When Hong Kong was handed back to China on 1 July 1997, following more than 150 years of British control, the "one country, two systems" principle was established as the foundation of the relationship.
While Hong Kong is part of China, the policy has given the Special Administrative Region (SAR) a high degree of autonomy.
Here is a breakdown of how this unique system works.
What is Hong Kong's Basic Law?
The "one country, two systems" principle is enshrined in a document called the Basic Law - Hong Kong's mini constitution.
That came into effect on 1 July 1997, the day British rule ended and the territory was returned to China.
That agreement is only valid for 50 years.
Basic Law protects rights such as freedom of assembly and freedom of speech - neither of which exist in mainland China - and also sets out the structure of governance for the territory.
Hong Kong is ruled by a chief executive with support from a formal body of advisors, called the Executive Council.
The chief executive is responsible for implementing the Basic Law, signing bills and budgets, promulgating laws - declaring them as in effect - and issuing executive orders.
It also has a two-tiered semi-representative system of government: the law-making Legislative Council and district councils, as well as an independent judiciary.
How is Hong Kong's chief executive chosen?
The chief executive is elected by an Election Committee of 1,200 people, who are in turn chosen by representatives of various sectors in Hong Kong - who only make up 6% of the electorate.
The chief executive must be formally appointed to the role by the central Chinese government.
The Basic Law states that the "ultimate aim" is for the chief executive to be selected by "universal suffrage upon nomination by a broadly representative nominating committee".
This means that many in Hong Kong feel they were promised a level of democracy that has not been delivered.
What is the Legislative Council?
LegCo, as it is widely known, makes and amends Hong Kong's laws. It is made up of 70 seats. Of these, 35 seats are directly voted for by the public, in five constituencies.
Another 30 seats represent "functional constituencies" - these are voted for by smaller groups representing special interests, primarily businesses, banking and trade. Historically, these sectors have been largely pro-Beijing.
Five district councillors are also elected by the public to sit on LegCo.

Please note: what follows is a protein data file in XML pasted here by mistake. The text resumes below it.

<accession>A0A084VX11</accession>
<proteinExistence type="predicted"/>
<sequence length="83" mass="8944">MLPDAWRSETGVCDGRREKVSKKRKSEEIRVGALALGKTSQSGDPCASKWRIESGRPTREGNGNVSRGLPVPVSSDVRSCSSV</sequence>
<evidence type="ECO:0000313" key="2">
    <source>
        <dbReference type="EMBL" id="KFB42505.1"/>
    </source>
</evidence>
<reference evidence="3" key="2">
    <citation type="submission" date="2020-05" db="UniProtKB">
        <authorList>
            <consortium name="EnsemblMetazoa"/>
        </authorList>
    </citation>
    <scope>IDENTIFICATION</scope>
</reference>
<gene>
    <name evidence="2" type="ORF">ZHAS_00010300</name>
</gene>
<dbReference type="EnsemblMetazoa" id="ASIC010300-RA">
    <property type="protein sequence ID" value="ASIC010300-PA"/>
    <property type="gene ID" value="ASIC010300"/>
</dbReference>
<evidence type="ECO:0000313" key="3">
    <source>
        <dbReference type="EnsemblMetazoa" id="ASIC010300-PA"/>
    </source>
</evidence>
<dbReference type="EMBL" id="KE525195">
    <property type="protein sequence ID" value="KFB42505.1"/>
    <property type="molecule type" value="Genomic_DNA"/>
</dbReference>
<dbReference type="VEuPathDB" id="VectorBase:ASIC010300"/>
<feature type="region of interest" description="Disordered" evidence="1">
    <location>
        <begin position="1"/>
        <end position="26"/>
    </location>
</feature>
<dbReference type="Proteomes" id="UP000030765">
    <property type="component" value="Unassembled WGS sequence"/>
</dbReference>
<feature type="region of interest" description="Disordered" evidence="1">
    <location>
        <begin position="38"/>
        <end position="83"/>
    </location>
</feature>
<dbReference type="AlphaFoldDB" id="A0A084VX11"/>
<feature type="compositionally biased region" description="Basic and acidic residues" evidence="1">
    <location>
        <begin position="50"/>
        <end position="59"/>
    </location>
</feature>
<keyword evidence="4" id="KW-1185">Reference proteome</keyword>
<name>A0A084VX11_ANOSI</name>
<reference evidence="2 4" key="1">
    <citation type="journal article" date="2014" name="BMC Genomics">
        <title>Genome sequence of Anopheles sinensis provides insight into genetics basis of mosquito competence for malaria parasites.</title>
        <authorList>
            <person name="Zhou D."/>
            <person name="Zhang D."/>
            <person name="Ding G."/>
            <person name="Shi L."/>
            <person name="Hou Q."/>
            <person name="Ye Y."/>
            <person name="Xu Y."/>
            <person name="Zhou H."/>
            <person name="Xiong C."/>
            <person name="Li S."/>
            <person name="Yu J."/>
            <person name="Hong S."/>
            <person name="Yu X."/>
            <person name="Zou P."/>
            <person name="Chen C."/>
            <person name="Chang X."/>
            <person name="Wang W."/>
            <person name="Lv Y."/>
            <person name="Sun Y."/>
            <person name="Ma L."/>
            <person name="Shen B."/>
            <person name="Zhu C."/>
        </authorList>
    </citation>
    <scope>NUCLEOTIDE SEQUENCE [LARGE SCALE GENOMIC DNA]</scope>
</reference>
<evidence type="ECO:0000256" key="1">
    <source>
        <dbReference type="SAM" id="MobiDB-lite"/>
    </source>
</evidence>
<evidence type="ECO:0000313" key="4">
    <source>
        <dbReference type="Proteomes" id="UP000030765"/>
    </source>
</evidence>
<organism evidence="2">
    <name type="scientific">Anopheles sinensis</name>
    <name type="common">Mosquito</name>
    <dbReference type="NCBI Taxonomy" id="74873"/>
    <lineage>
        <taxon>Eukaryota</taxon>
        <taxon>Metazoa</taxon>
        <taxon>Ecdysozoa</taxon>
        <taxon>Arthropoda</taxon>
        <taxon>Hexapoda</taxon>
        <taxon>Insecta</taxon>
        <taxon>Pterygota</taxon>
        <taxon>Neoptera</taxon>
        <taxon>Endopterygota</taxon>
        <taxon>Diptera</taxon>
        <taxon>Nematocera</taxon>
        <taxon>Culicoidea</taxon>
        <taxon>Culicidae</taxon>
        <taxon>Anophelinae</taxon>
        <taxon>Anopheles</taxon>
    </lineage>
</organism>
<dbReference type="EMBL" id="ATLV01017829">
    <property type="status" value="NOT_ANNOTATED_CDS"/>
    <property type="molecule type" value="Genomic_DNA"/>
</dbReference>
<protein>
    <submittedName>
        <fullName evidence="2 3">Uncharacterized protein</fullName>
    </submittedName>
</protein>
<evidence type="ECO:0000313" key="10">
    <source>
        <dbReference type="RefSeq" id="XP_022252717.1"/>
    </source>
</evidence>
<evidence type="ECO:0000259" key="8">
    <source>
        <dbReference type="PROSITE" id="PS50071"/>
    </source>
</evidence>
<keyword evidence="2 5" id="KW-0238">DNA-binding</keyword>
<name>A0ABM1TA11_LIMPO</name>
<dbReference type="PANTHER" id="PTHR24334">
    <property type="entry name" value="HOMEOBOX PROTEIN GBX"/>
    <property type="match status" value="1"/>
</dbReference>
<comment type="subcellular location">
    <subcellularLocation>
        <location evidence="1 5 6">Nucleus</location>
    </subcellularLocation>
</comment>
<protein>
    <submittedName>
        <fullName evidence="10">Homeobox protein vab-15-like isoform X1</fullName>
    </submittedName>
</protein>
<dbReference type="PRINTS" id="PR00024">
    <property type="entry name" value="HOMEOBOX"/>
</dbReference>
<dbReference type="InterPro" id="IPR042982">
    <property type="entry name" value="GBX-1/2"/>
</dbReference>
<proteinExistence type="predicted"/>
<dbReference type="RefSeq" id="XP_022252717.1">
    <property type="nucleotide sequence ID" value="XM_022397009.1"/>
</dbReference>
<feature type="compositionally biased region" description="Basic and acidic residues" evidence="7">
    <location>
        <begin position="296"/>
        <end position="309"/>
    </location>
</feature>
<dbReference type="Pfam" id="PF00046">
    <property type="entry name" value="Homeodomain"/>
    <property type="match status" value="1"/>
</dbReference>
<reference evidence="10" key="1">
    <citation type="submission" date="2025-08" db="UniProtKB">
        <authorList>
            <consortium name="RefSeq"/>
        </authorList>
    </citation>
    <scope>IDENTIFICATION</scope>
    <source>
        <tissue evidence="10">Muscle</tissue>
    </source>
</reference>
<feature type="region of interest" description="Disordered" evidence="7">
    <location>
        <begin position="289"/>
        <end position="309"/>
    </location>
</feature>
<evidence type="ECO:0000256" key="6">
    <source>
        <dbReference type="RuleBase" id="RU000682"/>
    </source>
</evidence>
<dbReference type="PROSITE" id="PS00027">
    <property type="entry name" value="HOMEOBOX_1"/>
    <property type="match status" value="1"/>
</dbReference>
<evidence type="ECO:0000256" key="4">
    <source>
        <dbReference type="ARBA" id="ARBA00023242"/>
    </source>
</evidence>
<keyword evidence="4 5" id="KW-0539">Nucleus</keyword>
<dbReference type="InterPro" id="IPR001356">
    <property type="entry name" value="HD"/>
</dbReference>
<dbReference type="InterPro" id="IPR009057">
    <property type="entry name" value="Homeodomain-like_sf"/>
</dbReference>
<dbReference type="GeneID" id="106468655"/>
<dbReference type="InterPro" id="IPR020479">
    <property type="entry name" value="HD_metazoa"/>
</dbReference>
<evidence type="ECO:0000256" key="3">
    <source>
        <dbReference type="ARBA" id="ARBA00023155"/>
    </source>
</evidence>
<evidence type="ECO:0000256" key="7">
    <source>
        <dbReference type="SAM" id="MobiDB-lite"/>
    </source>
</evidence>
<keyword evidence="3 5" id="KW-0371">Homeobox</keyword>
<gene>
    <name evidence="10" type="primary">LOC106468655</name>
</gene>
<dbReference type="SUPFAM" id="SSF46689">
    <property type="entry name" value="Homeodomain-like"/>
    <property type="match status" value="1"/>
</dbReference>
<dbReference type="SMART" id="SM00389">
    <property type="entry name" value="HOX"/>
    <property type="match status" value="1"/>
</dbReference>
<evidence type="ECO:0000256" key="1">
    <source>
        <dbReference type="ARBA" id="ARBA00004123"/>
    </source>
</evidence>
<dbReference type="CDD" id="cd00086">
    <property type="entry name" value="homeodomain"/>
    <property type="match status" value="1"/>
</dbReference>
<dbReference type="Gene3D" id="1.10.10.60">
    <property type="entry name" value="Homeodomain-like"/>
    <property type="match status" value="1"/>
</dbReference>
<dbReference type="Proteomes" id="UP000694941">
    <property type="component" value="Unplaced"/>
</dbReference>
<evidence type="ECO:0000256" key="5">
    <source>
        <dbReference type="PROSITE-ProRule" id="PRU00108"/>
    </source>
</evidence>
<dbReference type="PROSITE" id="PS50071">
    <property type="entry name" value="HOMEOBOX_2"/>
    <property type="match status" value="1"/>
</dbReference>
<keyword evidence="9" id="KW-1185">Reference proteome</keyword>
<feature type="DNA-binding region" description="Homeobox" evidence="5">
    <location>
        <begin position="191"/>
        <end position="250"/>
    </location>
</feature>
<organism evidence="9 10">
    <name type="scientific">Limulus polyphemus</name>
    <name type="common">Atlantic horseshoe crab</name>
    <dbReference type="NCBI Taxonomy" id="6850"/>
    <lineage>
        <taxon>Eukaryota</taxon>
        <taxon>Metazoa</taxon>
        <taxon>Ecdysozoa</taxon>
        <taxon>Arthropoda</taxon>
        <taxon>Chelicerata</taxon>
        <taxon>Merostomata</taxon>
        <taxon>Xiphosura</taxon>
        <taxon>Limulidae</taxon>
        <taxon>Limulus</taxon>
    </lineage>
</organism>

How do Hong Kong's district councils work?
Each of Hong Kong's 18 districts has its own local council.
The district councils have very little actual power. They're primarily advisory, acting as the eyes and ears of the government at a local level, passing on information about public facilities and services and how funds should be used.
They also have access to some funds to spend on environmental improvements or community and cultural projects.
However, 117 of the district councillors also sit on the committee that votes for the chief executive, giving them potential for greater influence.
Elections take place every three years. In the 2020-23 cycle, there will be a total of 479 seats - 452 will be directly elected, and the remaining 27 automatically go to the elected representatives of Hong Kong's tiny rural populations.
How much control does Beijing have over Hong Kong?
Politically, a lot.
Under the Basic Law, Hong Kong's courts are responsible - "within the limits of [its] autonomy" - for determining whether the government's actions are legal.
But the National People's Congress Standing Committee (NPCSC) - China's rubber-stamp parliament - holds the ultimate "power of interpretation" of the law.
Since the handover, it has acted five times to interpret the law, most recently in 2016 when two pro-independence lawmakers modified their oaths of allegiance to China.
Following that interpretation, critics said the NPCSC was effectively changing the law, rather than clarifying how it should be enacted.
Beijing must also approve the chief executive appointment and controls Hong Kong's defence and foreign affairs.
There are also about 5,000 Chinese soldiers permanently based in Hong Kong. But they can only intervene in Hong Kong if China declares an all-out state of emergency or war, at the request of the Hong Kong government, or for the "maintenance of public order and in disaster relief".
Will the system last forever?
The freedoms enshrined under the Basic Law expire in 2047 and it is not clear what Hong Kong's status will be after that.